Unit 6 - Multi-Level Governance Flashcards Preview

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Flashcards in Unit 6 - Multi-Level Governance Deck (32)
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1
Q

What is federalism?

A

Federalism is a political system in which government power and responsibility is divided between a federal legislature and a number of provincial legislatures
- Federal political institutions are designed to channel and influence the articulation of diversity and unity
- The genius of federalism lies in its ability to foster differences within the units without enabling those differences to combine in a monolithic whole that threatens the existence of the federation
- Canada is a federal system of government whereby the constitution divides the authority to make laws between the national government (government of Canada_
and sub-national governments (provinces and territories)

  • existence of the federation
2
Q

What are federal systems meant to do?

A
  • Designed to disperse power in a way that benefits citizens
  • each level of government is sovereign with constitutionally defined areas of jurisdiction
  • ## No level of government may abolish another level of government
3
Q

Who ensure that a government does not abolish another level of government?

A

The judiciary

4
Q

What is the federal political institution designed to do

A

Is designed to channel and influence the articulation of diversity and unity

  • in a well-functioning federal system, the peaceful articulation and accommodation of differences within existing structures serving all of society is critical
  • achieving and maintaining a flexible balance between diversity (federalism, multiple communities) and unity (the political whole, a binding community)
5
Q

What is the challenge of the federation?

A

To reflect and recognize differences that exist within the federation and citizenry rather than negating or suppressing them, and to encourage a different group to recognize their bonds with similar groups as well as their common interests with different groups throughout the nation

6
Q

Federalism is important for six important ways, what are they?

A

1) Each level of government is sovereign with its own area of jurisdiction
- Policies created in one level of government can have an impact on the other
- while there is a constitutional division of power, neither level of government can operate in isolation from the other
2) Policy making has become more complex, policy coordination among the government across Canada has become more essential
- formal intergovernmental agreement to manage key areas like immigration, agriculture, health
3,4 & 5) Speak to benefit federalism
- national objectives ensure that each Canadian gets treated equally
-provincial differences encourage policy innovation ad creativity with best practices emerging that may be then implemented in other jurisdictions
6) The types of federal arrangements matter to public administration
- Canadian federal system relies on constitutionally defined powers for both levels of government and assigns any residual powers to the federal government

7
Q

What are some of the outcomes and impacts of the Case of Assisted Dying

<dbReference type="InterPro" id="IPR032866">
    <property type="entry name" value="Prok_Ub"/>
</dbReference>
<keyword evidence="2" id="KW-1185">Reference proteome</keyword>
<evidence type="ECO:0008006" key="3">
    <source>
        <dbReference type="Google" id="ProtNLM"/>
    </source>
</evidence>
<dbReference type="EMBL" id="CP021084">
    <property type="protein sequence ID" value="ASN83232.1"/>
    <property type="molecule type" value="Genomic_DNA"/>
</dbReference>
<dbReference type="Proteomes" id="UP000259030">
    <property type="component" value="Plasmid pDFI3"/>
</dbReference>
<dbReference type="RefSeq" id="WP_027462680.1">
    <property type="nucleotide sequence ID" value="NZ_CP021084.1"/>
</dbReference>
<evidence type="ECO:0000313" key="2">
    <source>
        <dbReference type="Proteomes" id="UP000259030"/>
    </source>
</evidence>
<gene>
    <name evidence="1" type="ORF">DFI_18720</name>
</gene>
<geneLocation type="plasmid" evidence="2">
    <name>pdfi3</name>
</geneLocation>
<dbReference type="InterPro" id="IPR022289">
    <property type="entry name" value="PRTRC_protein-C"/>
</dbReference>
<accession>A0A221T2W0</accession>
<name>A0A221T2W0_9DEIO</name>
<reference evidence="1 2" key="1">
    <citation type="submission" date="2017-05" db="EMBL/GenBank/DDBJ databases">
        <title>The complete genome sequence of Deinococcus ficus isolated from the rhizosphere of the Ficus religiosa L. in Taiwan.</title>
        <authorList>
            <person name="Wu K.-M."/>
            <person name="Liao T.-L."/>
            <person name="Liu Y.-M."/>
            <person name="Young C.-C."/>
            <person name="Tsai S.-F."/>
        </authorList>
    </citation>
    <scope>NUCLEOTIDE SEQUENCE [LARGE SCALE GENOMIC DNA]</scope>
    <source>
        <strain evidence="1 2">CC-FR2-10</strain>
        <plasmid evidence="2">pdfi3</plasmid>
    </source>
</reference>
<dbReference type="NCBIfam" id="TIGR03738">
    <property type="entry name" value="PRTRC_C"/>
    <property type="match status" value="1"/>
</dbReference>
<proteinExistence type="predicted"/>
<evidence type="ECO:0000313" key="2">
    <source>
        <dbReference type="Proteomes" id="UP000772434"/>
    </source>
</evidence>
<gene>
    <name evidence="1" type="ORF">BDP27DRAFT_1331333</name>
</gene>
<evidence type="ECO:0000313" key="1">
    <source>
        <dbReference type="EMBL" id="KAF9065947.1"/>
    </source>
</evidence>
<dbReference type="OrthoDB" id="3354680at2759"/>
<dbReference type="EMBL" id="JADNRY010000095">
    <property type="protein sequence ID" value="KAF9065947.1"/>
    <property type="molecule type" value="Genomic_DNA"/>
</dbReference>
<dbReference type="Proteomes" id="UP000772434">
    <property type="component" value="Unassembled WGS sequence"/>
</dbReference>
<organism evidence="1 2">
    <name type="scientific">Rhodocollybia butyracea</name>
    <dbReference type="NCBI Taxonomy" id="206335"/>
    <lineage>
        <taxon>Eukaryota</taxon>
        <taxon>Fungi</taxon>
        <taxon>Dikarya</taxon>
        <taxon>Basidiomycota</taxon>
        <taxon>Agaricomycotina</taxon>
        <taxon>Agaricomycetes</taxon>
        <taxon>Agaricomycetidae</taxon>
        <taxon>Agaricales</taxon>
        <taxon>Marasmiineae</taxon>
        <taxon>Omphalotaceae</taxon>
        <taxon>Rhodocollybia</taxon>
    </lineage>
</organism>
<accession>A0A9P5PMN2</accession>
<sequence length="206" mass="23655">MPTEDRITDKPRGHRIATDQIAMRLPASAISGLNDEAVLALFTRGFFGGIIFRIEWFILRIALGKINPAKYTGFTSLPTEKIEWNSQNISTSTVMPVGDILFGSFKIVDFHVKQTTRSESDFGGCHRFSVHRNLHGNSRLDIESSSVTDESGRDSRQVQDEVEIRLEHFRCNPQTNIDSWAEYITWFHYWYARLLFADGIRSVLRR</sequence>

A
  • The report outlines the need for a pan-Canadian approach much more elaborately
  • Successful implementation may ultimately depend upon achieving a federal-provincial-territorial accord for medical aid in dying with consistent provincial regulation
  • There are significant differences in the ways the practices are being regulated and administered
  • the federal legislation allows the provinces and territories to add conditions around consent, BC and Manitoba have done so
8
Q

What is the final analysis of the Case of Assisted Dying?

A
  • The case demonstrates how diversity an unity combine to respond to emerging citizen needs
  • the SCC responded to a pressing complex social problem by creating the need for the federal government to act but also by reminding the two levels of government of the need to act together according to their capacities
  • legislative preamble is a powerful statement of Canadian values emphasizing personal autonomy, robust safeguard, the inherent value of every person’s life, protection for vulnerable persons who might be induced into a regrettable action, recognition of the harms of suicide
9
Q

What is multi-level governance?

A
  • the federalist debate focuses on the relationship between the centre (federal level) and the periphery (provincial level)
  • Examines the dispersal of power upwards towards supranational organizations, downwards towards regional and local governments and perhaps most important across to the other state and non-state actors
10
Q

What is spending power?

A

While it is not listed in the formal written constitution, the spending power is the convention that if the federal government has money to spend, it has the authority to do so in an area of provincial jurisdiction
- Allocated to the federal government
- allows the federal government to make payments to citizens or other governments even if the topic is not under its jurisdiction
Ex. Health and pharmaceutical drugs
- what allows equalization payment to occur whereby federal government provides funding to poorer “have not” provinces to ensure there are similar levels of access to critical programs including health and education
- Federal government provides vital funding to ensure that the province comply with certain conditions in order to receive federal government

11
Q

How does the federal and provincial/territorial government coordinate?

A

Ministerial meetings or Federal/Provincial/Territorial agreement

12
Q

What are ministerial meetings?

A

When ministers meet on a certain topic that require coordination, and ministers from the federal and provincial/territorial governments discuss the issues and how to resolve them

13
Q

What is a federal/provincial/territorial agreement?

A

Where all government enter into an agreement on how to work together in certain areas
Ex. Immigration

14
Q

How does the Canadian constitution divide the powers to the federal and provincial/territorial governments?

A

Section 91 and 92 of the Constitution Act (1867)
- these two sections assign responsibilities to the federal and provincial/territorial governments
- there are some areas where both the federal and provincial governments hold concurrent jurisdiction
Ex. Agriculture

15
Q

What is S. 91 Constitution Act, 1867?

A

Gives the federal government control over such aspects as census, statistics, banking, currency, postal system, unemployment insurance, military and marriage

16
Q